This Herb Stands Up to Winter

Something to chew on: The nutritive powers of parsley.
Something to chew on: The nutritive powers of parsley. (Gray / Istockphoto)
By Barbara Damrosch
Special to The Washington Post
Thursday, February 1, 2007

I used to think that parsley was especially prone to winter predation by rabbits or deer. As its growth slowed in cold weather, something would always nibble it to the ground. Because it is very cold-hardy, the bright green foliage normally would persist in the garden long after most crops had succumbed to winter, and the plants sometimes have still been there in spring.

It seemed logical that creatures foraging for food in the cold season would find them. But when even the ones protected by a cold frame were chewed down to little nubbins, I knew I'd have to look elsewhere for a culprit. The trail led to my husband. Some people chew gum, others keep their hand in a bag of chips. He grazes on parsley. He loves its flavor and puts great trust in its nutritive powers.

It's widely known that the plant is good for you: high in calcium, potassium and folate, richer in iron than spinach, higher than oranges in vitamin C. Just how many grams of these vital substances you obtain from eating it is never quite clear to me, even when linked to a fixed unit such as one cup. What's a cupful of parsley? How full do you cram it, and how hard do you mash it down to measure it? That is irrelevant, according to my mate. For him it's a simple fact that chewing parsley stimulates the digestive juices, keeps you from getting colds and helps you deal with winter. He leaves a trail not of cookie crumbs but of parsley stems from which he has nibbled the leaves. We have learned to sow plenty, for a generous supply. This year, with winter's mild beginning, our crop was abundant.

Not long ago parsley emerged from the garnish ghetto and became a bona fide culinary herb. Cooks embraced the flat-leaf kind, as opposed to the more firm-textured curly type, but both still have their place. In our house, parsley has further progressed from herb to full-fledged vegetable. There aren't many green plants you can pick generous bunches of in January, but parsley holds its own with spinach, leeks and kale. Also, there aren't many culinary herbs whose flavor is mild enough to eat in large quantities. Recently I pureed a big bunch of it with some cream, then simmered the mixture to reduce and thicken it, melting in some Parmesan cheese and pouring the sauce over ravioli. It drew raves, as did a quiche in which parsley was the key player.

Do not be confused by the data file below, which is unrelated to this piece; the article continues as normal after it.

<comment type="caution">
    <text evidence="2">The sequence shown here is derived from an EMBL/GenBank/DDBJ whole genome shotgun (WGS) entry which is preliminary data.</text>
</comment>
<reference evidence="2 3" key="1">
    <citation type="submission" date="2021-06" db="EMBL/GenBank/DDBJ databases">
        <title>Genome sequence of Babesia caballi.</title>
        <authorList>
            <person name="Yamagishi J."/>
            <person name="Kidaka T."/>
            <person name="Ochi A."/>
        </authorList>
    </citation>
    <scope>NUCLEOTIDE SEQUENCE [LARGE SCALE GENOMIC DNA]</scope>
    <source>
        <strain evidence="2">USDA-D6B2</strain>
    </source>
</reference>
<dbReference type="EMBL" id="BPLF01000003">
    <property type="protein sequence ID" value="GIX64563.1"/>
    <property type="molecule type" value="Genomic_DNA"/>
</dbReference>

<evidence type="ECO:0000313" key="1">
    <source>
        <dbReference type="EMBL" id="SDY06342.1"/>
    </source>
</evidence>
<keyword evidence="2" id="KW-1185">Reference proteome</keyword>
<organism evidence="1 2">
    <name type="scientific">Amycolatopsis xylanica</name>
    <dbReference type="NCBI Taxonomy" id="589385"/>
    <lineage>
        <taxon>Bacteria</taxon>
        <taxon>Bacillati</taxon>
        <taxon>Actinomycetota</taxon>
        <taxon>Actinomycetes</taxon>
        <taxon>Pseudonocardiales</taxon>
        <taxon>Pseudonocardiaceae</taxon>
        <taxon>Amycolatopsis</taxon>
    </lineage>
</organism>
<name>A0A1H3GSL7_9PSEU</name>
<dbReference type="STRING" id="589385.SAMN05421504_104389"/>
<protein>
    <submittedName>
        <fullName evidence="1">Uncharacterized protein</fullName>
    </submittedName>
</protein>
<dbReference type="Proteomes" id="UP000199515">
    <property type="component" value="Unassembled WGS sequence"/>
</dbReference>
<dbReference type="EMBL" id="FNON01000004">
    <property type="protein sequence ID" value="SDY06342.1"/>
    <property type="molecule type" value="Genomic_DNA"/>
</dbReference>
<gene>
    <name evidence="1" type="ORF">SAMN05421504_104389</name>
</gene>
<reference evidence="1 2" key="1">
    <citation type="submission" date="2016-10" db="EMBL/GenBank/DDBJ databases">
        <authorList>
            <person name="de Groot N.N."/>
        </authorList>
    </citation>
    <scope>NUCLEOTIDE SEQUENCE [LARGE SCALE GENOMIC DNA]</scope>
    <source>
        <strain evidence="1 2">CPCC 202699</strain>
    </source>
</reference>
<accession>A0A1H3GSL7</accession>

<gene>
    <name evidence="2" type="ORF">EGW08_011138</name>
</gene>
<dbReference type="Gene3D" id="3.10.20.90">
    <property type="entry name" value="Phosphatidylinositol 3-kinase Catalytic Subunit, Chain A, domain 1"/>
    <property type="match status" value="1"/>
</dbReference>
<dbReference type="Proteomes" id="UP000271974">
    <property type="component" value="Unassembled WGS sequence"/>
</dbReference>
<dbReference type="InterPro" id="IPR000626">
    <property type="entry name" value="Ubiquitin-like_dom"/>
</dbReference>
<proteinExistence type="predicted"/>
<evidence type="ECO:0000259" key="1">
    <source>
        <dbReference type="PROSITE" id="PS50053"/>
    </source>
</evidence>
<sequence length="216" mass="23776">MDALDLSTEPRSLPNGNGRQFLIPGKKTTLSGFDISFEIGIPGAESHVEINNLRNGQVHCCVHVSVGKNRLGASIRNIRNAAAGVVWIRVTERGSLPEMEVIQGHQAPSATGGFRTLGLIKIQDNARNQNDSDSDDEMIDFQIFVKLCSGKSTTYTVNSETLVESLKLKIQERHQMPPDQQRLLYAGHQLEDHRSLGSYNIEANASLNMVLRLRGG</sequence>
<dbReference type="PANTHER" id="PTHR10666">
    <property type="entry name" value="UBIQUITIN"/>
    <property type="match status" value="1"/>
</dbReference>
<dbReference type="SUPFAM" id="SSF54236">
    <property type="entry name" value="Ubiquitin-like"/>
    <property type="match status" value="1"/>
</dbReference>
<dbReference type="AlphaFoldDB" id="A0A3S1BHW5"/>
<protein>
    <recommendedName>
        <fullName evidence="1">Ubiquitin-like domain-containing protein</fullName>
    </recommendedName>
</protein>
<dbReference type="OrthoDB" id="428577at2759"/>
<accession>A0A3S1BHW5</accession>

Eager to explore more uses, I consulted some of my favorite cooks. Fergus Henderson's "The Whole Beast: Nose to Tail Eating" contains a great recipe for parsley salad, a simple affair in which it is chopped, mixed with capers and shallots, then sprinkled with coarse salt, dressed with a lemon vinaigrette and spread on toast along with the marrow from roasted veal bones. I should think tuna, salmon, tongue, liverwurst, paté and other meats or fish could substitute for marrow if you had none at hand.

Chef Odessa Piper, a wizard with vegetables, makes parsley salads that stand alone, with a chewy Parmesan added or with slices of prosciutto. She also combines parsley with endive (a classic winter salad staple) to take the edge off the endive's bitterness. Piper puts bright green swirls of parsley puree on top of soups. She'll drop a bunch of it briefly in a pot of boiling pasta water, just to blunt the rawness, and then serve it mixed with the cooked pasta, oil and crumbled goat cheese. She ranks parsley high among the herbs that are delicious when fried to a crisp in hot oil or in the bubbling, flavorful fat at the bottom of a pan in which a chicken has been roasted.

Parsley that overwinters in the garden will quickly bolt and go to seed after a few warm spring days, so it's a good idea to sow some very early in spring or, better yet, to start some indoors and have transplants ready to go into the ground as soon as mud season gives way to planting time. Because it is tap-rooted, that works best when you start the seeds in soil blocks. Meanwhile, you're blessed if you have a big patch of it still going now. It keeps well in a plastic bag in the refrigerator, but fresh snipping is always the best, especially if a good dose of vitamin C is your goal. Still, I keep a large bouquet of it in a tall beer glass on the kitchen counter. When it is that close at hand, parsley finds its way into every meal. I like the way it looks there. It's spirit-lifting to see, smell and touch something so confidently green on a dark winter day.

When spring begins in earnest, the perennial sorrel in my garden will be one of the first things to come up. Its tender, tart young leaves are a great delicacy, and I'll look forward to making the first sorrel soup of the season. Because the plant turns a drab olive green when cooked, I'll brighten it up with a generously packed cupful of parsley leaves. That is, if my two-footed browser has left me any.

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